The massive Blue Box funding arbitration enters the final stretch this week, with closing arguments starting today. Our firm will file our written argument why Ontario Blue Box stewards owe municipalities more than $115 million this year, under the Waste Diversion Act. Separate closing arguments will be delivered on the “in kind” newspaper advertising deduction, which Stewardship Ontario claims should be more than $6 million this year.
In a nutshell, the municipalities say:
- Stewards sell a vast amount of packaging, which is increasingly expensive to recycle, into the Ontario market, for their own profit. Consumers and businesses discard the packaging and paper into the municipal waste stream. Municipalities have no say over the design, type or amount of packaging and paper waste they are forced to handle.
- As a matter of public policy, the Ontario Ministry of the Environment (MOE) directs municipalities to divert large amounts of this waste from landfill. Waste diversion has important economic and environmental benefits for the province as a whole, and limits the consumption of landfill space.
- Ontario municipalities have risen to the challenge. Their collective Blue Box (BB) programs are among the best in the world. They divert huge and growing amounts of BB waste from landfill. This costs money.
- All of these costs have already been paid for with taxpayers’ dollars. These numbers have been verified by Waste Diversion Ontario (WDO) and appear to be conceded by Stewardship Ontario (SO) (except for part of the prior year adjustment).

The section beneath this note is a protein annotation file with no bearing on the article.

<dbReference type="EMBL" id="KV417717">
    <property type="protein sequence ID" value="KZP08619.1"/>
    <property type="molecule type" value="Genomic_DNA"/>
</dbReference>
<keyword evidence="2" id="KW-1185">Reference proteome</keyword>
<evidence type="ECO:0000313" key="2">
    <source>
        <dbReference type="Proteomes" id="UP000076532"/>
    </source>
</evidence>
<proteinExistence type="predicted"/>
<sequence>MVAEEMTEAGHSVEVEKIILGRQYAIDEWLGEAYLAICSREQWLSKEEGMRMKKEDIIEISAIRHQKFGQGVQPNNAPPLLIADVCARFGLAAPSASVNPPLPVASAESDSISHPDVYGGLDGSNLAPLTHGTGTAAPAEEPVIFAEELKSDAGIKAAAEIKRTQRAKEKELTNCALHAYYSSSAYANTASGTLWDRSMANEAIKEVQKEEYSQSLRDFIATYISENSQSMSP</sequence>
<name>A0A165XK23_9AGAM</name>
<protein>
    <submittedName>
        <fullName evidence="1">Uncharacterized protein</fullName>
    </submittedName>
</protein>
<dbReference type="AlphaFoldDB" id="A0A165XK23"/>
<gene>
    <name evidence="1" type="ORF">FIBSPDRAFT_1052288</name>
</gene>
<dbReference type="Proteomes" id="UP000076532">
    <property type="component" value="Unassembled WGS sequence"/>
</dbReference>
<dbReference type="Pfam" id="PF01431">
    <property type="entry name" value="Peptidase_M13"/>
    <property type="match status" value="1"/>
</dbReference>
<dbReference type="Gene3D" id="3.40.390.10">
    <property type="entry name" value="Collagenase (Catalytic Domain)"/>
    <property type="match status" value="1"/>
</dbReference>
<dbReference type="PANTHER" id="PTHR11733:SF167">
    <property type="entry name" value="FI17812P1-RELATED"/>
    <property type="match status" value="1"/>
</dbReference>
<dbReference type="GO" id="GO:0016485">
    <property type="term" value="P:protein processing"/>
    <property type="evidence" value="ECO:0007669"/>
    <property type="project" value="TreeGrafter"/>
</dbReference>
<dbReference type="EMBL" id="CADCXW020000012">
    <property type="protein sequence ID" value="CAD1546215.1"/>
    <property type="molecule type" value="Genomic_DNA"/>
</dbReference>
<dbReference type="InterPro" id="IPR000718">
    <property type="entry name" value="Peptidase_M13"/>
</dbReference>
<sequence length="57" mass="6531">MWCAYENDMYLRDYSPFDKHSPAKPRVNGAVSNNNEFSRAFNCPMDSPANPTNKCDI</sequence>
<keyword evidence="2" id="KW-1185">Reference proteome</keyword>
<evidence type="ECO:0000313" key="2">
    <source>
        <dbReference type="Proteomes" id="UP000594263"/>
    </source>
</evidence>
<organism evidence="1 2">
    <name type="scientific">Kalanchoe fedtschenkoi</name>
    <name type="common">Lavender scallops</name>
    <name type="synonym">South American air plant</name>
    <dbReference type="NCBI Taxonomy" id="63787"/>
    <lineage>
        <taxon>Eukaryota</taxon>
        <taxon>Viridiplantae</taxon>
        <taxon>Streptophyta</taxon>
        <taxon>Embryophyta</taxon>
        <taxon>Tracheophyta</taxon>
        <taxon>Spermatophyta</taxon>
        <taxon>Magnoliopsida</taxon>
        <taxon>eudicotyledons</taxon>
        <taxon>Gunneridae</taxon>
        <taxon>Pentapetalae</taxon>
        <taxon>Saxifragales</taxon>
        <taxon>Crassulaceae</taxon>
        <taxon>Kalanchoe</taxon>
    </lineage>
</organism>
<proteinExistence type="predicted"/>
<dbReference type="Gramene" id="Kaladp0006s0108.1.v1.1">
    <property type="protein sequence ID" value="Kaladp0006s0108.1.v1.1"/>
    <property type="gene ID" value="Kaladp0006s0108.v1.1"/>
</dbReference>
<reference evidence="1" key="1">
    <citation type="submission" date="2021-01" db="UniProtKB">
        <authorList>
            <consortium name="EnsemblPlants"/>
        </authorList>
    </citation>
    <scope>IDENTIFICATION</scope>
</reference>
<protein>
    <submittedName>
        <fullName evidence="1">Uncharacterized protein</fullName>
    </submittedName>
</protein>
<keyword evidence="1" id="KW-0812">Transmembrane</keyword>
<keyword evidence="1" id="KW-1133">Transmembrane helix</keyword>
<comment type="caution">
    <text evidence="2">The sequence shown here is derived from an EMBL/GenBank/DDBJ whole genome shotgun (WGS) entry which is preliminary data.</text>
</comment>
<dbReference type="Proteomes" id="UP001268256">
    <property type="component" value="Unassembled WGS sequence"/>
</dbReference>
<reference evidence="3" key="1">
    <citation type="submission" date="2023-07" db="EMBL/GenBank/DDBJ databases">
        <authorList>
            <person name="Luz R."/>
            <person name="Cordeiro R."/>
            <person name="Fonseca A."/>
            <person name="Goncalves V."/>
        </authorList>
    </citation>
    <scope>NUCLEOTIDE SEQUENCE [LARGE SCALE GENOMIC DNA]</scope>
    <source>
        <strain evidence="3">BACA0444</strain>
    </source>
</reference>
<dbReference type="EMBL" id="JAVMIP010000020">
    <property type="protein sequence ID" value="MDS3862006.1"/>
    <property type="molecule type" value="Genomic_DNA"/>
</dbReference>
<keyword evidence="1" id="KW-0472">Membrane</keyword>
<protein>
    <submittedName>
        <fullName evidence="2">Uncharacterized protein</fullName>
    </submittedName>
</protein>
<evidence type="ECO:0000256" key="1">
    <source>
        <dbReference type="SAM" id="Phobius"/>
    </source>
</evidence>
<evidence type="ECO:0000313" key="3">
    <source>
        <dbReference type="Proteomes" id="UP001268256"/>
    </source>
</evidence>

- How much of the $228,144,644 must SO reimburse, to comply with WDA s. 25(5)?
(5) A waste diversion program developed under this Act for blue box waste must provide for payments to municipalities to be determined in a manner that results in the total amount paid to all municipalities under the program being equal to 50 per cent of the total net costs incurred by those municipalities as a result of the program.
- The plain, ordinary meaning of s. 25(5) is that stewards must pay 50% of the costs that have, in fact, been incurred; the Legislative history and witnesses concur. If the Legislature had meant to limit municipalities to “reasonable” costs, it would have said so. Stewards’ attempts to tie the payments to an “efficiency” standard were repeatedly rejected.
- An extra $1.1 million should be added to this sum, and the entire amount must be paid in money, for the reasons set out by Mr. Chu (his written argument to follow).
- Municipalities deserve reimbursement for the public money they have spent managing stewards’ wastes. They run efficient programs using best practices, where possible, and their cost claims are heavily scrutinized and verified. Costs are rising because of steward packaging choices, demands for increasing diversion, and other factors that are generally beyond municipal control. Theoretical alternative systems are irrelevant.